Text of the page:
Kazakhstan's President Nursultan Nazarbaev has much to gloat about regarding his country's 2010 chairmanship of the Organization for Security and Cooperation in Europe (OSCE).
As the first former Soviet republic to chair the organization, Kazakhstan seems finally to be receiving the international respect its leaders have been craving. In addition, representing itself as a Eurasian state, Kazakhstan has pledged to mend the East-West rift that threatens the effectiveness of the OSCE.
Nevertheless, as an international organization that, among other things, promotes human rights, transparent elections, and the rule of law, the OSCE is taking quite a gamble by entrusting the chairmanship to a country that is taking steps away from -- rather than toward -- democracy.
In consolidating his power, Nazarbaev can claim some limited successes in the spheres of free press and speech, as well as labor regulations. But these minor gains are overshadowed by undemocratic, even harsh, measures. Constitutional amendments in 1995, 1999, and 2005 have enabled him to manipulate and emerge the winner from successive presidential elections. In 2005, he polled 91 percent of the vote. And the convenient deaths of opposition leaders Zamenbek Nurkadilov just weeks before the 2005 election and of Altynbek Sarsenbaev in February 2006 have removed potential rivals.
That is why the OSCE's decision to extend the chairmanship to Kazakhstan puts the foundation of the organization, as well as its fragile reputation, in danger. Core Strengths
Defending Kazakhstan's candidacy at the OSCE Parliamentary Assembly’s annual session held in Astana in July 2008, Finnish Foreign Minister and then OSCE Chairman Alexander Stubb stated, "In the face of change, the core strengths of the OSCE are of lasting value. The emphasis on cooperative security, democracy, human rights, and the rule of law – the basic functions -- is still there."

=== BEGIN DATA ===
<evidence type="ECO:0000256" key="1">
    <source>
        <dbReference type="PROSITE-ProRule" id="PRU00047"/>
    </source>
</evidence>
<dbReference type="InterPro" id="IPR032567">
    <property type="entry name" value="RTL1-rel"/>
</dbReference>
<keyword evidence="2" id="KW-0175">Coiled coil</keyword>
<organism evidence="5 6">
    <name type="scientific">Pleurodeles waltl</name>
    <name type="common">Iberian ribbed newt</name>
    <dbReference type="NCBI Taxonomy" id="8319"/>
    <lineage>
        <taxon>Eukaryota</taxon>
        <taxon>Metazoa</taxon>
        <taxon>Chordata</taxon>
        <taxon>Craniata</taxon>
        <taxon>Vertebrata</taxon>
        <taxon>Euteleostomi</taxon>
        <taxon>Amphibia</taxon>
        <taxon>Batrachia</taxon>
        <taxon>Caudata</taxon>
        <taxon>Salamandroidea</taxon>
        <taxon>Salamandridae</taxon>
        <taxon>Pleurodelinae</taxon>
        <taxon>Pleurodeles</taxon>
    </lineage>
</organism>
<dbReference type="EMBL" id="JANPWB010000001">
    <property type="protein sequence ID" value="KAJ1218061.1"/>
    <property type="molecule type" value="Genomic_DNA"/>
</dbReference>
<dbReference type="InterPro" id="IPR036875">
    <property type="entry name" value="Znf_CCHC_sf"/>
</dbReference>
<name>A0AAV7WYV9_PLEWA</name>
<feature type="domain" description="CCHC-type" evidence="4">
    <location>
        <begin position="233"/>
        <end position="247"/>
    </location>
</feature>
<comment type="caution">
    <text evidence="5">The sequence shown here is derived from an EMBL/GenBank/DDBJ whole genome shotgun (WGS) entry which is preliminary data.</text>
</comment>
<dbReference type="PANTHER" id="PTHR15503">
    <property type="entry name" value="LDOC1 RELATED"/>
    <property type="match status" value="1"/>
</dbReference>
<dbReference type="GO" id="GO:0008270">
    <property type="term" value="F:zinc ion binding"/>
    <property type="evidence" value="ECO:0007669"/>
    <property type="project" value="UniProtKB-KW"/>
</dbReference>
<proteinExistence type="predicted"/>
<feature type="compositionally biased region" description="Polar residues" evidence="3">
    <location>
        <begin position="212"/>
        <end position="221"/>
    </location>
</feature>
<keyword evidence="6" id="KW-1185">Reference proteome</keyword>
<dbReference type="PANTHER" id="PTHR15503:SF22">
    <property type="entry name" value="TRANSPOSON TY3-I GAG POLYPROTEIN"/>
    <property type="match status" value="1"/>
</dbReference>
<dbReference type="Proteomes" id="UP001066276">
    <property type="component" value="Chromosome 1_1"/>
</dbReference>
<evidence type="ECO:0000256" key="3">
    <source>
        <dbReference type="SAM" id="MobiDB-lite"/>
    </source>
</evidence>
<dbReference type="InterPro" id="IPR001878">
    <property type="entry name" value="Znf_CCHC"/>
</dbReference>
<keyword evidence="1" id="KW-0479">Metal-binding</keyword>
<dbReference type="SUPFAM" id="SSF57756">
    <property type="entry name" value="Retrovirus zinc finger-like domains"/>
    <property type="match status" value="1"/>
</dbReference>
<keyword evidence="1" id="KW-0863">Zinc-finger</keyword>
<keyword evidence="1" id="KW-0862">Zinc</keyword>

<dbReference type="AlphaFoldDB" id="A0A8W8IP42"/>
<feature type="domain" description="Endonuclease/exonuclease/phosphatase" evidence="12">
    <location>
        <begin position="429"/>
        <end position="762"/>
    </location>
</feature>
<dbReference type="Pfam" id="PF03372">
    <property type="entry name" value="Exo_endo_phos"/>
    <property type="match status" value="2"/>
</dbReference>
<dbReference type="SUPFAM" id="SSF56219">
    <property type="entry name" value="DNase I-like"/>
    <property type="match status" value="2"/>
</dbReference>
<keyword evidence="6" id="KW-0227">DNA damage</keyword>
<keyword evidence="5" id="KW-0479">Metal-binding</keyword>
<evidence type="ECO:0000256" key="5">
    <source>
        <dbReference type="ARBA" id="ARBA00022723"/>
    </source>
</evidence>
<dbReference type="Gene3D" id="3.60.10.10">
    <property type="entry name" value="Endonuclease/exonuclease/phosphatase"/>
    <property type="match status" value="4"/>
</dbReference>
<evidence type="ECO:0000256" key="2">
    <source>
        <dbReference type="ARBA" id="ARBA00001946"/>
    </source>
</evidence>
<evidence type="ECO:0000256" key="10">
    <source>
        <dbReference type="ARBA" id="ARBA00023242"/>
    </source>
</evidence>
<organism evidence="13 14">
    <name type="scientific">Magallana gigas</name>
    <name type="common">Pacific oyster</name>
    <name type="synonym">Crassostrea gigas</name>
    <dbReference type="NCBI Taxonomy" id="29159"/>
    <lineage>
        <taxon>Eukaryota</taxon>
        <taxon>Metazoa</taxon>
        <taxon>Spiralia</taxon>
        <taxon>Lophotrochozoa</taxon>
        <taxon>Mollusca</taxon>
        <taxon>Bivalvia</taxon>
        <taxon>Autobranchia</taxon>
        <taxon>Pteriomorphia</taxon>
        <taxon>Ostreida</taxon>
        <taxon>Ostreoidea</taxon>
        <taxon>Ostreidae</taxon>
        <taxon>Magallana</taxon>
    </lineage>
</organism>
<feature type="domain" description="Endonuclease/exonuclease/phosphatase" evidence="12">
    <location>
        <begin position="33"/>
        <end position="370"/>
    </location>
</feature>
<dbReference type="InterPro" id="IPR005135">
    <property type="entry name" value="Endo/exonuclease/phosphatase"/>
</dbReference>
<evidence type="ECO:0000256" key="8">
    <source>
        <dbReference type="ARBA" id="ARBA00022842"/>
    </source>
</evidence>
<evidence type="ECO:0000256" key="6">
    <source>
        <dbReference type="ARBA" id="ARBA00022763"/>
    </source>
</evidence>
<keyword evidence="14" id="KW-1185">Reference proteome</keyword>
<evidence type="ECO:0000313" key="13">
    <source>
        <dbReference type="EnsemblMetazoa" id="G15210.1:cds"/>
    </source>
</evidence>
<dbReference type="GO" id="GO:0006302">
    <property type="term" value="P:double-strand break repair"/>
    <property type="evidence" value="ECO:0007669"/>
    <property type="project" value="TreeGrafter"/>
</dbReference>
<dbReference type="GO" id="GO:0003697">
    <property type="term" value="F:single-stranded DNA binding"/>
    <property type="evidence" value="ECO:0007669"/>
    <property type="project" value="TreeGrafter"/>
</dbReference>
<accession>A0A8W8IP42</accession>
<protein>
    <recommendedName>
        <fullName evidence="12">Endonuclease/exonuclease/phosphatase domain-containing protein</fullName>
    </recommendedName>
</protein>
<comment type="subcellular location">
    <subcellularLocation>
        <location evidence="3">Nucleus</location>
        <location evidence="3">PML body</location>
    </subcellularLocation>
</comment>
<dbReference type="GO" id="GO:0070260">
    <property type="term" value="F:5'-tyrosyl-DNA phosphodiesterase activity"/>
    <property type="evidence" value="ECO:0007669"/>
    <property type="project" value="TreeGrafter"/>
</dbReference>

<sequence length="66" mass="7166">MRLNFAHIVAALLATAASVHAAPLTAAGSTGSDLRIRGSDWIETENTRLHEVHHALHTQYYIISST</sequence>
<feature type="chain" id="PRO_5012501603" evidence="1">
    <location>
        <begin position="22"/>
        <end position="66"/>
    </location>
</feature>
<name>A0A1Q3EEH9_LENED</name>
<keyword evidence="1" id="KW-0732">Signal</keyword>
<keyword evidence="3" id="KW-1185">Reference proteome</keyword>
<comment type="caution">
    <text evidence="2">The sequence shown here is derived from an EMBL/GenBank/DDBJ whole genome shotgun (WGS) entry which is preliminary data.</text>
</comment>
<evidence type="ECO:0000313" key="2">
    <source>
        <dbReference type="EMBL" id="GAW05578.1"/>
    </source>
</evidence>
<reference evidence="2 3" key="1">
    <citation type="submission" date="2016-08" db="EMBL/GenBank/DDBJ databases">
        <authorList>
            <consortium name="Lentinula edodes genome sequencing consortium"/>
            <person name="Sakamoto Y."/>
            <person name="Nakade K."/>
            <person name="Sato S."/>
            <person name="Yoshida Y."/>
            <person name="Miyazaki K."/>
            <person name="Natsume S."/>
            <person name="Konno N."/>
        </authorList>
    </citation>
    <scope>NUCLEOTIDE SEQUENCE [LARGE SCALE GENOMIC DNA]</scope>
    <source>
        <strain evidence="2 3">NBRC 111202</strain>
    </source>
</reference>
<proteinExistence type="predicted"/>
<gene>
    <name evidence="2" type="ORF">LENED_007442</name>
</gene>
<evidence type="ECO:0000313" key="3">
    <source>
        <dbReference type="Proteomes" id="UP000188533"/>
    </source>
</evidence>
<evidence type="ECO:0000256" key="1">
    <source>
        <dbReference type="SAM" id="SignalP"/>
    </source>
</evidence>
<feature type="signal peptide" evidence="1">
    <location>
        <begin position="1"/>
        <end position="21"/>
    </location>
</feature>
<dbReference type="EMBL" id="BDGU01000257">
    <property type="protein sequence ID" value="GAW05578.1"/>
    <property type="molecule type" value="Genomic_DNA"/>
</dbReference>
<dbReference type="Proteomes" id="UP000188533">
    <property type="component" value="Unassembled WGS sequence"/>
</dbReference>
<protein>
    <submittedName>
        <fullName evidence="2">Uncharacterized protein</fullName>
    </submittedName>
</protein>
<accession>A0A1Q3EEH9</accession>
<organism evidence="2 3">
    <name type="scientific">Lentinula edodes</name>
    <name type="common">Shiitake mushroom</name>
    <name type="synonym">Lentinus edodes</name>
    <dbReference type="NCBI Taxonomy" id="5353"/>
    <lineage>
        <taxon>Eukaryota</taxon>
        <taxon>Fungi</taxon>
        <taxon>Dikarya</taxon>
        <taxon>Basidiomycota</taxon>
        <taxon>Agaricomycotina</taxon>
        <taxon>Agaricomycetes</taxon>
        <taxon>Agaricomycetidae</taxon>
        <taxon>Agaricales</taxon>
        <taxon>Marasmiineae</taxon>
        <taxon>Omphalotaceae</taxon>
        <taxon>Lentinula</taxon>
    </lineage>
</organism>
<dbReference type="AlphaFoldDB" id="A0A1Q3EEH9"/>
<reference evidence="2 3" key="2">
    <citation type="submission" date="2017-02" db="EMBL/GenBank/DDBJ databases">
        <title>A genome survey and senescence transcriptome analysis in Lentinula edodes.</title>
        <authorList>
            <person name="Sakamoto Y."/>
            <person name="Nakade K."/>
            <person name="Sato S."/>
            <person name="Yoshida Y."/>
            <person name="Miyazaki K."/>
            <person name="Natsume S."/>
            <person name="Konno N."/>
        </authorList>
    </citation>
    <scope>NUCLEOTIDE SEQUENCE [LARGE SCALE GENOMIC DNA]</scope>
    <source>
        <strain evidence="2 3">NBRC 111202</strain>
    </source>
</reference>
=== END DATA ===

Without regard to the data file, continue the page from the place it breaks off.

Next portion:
For how long, however, depends on how much damage Kazakhstan inflicts on the organization as chairman.
Although many member states questioned or openly criticized Kazakhstan's nomination, Russia fully supported its efforts to overcome perceived organizational bias and unfair strictures placed on former Soviet republics. Speaking at the OSCE summit in Madrid in November 2007, Russian Foreign Minister Sergei Lavrov took issue with the proposal to postpone the Kazakh chairmanship, tentatively scheduled for 2009.
"Unfortunately, during the several years that have preceded today's meeting, there were absolutely unacceptable and unseemly maneuvers aimed at imposing restrictions on the right of a specific country -- an equal member of the OSCE -- to chair this organization by making demands on its internal and external policies," Lavrov stated.
That is why the OSCE's decision to extend the chairmanship to Kazakhstan puts the foundation of the organization, as well as its fragile reputation, in danger.
Such support was critical along Kazakhstan's road to the chairmanship.
At the 2006 OSCE meeting of foreign ministers in Brussels, Kazakhstan's bid to chair the organization in 2009 received backing from Russia and Germany but was opposed by Great Britain and the United States, both of which suggested 2011 would be a more suitable date, as it would give Kazakhstan the necessary time needed to improve its domestic democracy and human rights records.
The decision was put off until the Madrid meeting in 2007 where factions led by Russia and the United States brokered a conditional compromise date of 2010 based on the assumption that Kazakhstan would undertake a number of reforms, mainly legislation on media, elections, and political parties.